The British Museum hits back with its own blockbuster looking at the lost worlds of Pompeii and Herculaneum. The exhibition takes you through the everyday lives and the extraordinary events that overtook the citizens of these two towns in AD 79.  Rooms are laid out in the plan of a house with many artifacts -even a baby’s cot – mosaics and paintings. We explore the towns, the reasons for the eruptions and the final crushing impact.  You do get an insight into the last hours of these towns and the finality of the end through the contorted figures of the dying. 



Manet’s paintings are beautifully shown at the Royal Academy. The show focuses on his portraiture, ranging from figures of the day including his wife, to scenes of everyday life. We learn through a detailed timeline, what happened in his life. There were some truly beautiful paintings here including the one on the poster, although it was strange that one of his most famous A Bar at the Folies-Bergere is hanging just a mile or so away at the Courtauld Gallery.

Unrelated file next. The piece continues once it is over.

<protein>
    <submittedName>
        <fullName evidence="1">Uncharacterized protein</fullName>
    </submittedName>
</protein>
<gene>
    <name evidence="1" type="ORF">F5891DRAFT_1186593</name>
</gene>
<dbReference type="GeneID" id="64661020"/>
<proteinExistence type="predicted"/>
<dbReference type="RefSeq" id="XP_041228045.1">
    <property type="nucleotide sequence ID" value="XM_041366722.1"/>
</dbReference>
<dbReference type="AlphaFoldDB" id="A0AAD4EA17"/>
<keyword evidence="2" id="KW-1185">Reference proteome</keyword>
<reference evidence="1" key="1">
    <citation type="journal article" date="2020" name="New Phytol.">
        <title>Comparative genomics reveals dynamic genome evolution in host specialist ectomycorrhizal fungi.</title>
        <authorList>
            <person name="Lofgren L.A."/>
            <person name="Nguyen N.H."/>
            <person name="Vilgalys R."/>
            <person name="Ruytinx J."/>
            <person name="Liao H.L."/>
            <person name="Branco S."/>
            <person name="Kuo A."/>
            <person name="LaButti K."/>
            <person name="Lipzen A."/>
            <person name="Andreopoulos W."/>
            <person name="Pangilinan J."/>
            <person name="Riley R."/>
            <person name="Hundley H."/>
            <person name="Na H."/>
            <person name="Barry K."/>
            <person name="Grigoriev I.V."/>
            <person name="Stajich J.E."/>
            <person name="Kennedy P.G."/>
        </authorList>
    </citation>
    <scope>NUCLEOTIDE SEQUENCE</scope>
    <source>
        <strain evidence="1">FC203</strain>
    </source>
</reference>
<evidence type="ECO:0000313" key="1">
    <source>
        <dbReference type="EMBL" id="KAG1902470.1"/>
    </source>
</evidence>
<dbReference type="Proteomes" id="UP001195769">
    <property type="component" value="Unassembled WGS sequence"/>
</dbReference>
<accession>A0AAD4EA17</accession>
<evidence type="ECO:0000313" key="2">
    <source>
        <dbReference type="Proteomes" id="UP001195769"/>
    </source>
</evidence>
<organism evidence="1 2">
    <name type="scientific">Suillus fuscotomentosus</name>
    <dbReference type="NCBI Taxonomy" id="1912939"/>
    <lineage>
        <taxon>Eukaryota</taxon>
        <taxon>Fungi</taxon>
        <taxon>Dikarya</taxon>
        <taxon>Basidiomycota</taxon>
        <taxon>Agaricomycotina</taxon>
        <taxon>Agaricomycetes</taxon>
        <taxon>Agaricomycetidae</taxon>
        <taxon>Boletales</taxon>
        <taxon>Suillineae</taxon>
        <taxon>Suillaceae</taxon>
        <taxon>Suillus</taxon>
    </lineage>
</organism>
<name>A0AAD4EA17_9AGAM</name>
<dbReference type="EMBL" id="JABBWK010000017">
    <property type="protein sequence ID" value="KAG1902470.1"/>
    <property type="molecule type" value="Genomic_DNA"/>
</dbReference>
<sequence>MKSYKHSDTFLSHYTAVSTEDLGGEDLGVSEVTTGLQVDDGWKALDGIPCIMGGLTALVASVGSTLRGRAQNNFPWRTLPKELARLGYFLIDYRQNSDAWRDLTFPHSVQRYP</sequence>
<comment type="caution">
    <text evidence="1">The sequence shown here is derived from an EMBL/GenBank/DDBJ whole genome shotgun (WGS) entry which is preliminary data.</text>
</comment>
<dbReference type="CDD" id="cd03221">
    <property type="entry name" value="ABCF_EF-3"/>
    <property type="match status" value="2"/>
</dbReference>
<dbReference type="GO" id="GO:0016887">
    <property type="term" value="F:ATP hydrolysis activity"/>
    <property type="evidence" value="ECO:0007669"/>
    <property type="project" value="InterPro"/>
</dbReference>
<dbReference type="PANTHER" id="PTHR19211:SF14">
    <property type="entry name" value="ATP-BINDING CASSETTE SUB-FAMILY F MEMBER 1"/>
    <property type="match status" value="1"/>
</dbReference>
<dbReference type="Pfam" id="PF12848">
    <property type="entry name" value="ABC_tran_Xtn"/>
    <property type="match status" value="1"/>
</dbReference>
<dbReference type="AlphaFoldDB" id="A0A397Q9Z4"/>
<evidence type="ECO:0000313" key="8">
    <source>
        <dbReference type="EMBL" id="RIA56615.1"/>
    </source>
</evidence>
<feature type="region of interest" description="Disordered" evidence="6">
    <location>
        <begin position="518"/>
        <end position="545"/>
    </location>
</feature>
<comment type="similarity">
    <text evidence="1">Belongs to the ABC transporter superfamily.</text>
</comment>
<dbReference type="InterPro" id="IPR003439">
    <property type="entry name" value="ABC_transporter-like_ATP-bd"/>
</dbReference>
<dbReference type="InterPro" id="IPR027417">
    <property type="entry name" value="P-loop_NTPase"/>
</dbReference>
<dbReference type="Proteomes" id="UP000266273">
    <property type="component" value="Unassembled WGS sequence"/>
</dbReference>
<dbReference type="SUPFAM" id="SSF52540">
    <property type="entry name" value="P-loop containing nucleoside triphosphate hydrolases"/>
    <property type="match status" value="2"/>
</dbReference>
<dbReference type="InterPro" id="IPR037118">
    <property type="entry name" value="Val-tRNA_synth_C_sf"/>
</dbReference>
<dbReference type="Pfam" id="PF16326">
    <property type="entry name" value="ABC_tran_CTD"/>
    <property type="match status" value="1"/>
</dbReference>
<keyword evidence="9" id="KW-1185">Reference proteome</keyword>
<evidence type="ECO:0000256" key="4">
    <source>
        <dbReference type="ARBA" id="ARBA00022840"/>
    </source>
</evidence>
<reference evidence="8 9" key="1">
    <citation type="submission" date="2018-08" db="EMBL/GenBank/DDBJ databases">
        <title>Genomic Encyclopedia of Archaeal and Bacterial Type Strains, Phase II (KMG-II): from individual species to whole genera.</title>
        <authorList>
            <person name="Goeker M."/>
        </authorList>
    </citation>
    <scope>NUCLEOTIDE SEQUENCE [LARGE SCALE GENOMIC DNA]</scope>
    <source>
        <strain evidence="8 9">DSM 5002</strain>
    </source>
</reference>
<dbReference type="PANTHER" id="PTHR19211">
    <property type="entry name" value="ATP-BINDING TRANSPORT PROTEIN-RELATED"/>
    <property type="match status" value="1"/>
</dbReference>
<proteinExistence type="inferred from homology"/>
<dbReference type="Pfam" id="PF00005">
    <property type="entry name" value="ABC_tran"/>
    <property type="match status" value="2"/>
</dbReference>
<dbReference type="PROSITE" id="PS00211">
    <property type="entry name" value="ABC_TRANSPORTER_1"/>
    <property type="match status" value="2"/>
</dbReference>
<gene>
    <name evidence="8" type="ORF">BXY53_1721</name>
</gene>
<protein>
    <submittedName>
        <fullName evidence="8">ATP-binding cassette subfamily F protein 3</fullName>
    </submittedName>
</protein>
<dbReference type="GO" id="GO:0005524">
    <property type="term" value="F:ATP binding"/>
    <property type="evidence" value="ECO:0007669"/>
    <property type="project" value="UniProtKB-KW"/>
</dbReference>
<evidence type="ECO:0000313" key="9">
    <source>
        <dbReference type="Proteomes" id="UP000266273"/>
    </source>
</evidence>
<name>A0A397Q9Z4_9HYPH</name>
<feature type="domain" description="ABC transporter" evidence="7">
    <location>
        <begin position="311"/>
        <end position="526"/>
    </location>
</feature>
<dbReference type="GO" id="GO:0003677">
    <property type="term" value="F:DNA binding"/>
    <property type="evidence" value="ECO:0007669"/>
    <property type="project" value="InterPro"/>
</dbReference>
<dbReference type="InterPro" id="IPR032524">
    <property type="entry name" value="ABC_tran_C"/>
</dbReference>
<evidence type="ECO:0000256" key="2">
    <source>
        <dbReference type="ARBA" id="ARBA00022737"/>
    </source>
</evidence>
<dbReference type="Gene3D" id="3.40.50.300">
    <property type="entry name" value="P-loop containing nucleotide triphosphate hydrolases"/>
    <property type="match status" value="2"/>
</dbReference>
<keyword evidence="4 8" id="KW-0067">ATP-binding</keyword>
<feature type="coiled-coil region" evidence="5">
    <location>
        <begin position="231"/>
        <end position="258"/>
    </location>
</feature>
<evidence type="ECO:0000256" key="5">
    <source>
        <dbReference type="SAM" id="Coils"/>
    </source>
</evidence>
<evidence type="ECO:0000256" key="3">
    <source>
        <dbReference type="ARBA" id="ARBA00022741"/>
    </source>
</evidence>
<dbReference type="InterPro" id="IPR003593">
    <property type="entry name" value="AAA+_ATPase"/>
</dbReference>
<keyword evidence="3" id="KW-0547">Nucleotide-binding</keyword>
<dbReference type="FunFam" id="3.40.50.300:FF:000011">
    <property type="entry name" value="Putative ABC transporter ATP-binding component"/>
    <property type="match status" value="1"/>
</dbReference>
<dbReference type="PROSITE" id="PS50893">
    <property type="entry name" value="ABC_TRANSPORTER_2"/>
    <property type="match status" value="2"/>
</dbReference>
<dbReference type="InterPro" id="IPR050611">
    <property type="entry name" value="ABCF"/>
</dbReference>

Picasso’s early works are on show at the Courtauld Gallery. They hold regular special exhibitions which they house in just 2 room which gives these exhibitions real focus and they are really manageable!  Tho’   small, there are plenty of great works to see and it is amazing to know that these paintings where shown when he was just 19 years old. You can see hints of where his work will head to but the paintings at this early stage of his career are  masterpieces in their own right. I really enjoyed one of his brash self portraits full of energy and confidence.  He reinvents styles of major names such as Degas and Toulouse-Lautrec. The second room is more sombre, following the death of a close friend and this work is from the beginning of the Blue Period. Sadly one of the paintings here will leave the UK at the end of the show, his Child with a Dove could not be kept in the UK.